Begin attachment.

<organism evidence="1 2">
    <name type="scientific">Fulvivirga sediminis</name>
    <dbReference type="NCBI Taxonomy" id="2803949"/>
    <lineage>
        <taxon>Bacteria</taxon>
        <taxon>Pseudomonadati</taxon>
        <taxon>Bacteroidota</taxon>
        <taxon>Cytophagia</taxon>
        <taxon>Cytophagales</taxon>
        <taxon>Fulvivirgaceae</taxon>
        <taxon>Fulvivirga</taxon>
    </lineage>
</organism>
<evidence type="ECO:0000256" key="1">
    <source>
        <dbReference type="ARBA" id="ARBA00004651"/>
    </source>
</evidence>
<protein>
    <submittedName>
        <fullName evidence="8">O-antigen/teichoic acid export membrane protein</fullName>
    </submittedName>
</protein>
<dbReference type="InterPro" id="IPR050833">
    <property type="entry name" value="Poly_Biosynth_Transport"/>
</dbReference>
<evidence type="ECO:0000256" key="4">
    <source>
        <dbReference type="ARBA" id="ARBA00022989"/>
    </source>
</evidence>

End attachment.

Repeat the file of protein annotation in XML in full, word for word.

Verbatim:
<organism evidence="1 2">
    <name type="scientific">Fulvivirga sediminis</name>
    <dbReference type="NCBI Taxonomy" id="2803949"/>
    <lineage>
        <taxon>Bacteria</taxon>
        <taxon>Pseudomonadati</taxon>
        <taxon>Bacteroidota</taxon>
        <taxon>Cytophagia</taxon>
        <taxon>Cytophagales</taxon>
        <taxon>Fulvivirgaceae</taxon>
        <taxon>Fulvivirga</taxon>
    </lineage>
</organism>
<evidence type="ECO:0000256" key="1">
    <source>
        <dbReference type="ARBA" id="ARBA00004651"/>
    </source>
</evidence>
<protein>
    <submittedName>
        <fullName evidence="8">O-antigen/teichoic acid export membrane protein</fullName>
    </submittedName>
</protein>
<dbReference type="InterPro" id="IPR050833">
    <property type="entry name" value="Poly_Biosynth_Transport"/>
</dbReference>
<evidence type="ECO:0000256" key="4">
    <source>
        <dbReference type="ARBA" id="ARBA00022989"/>
    </source>
</evidence>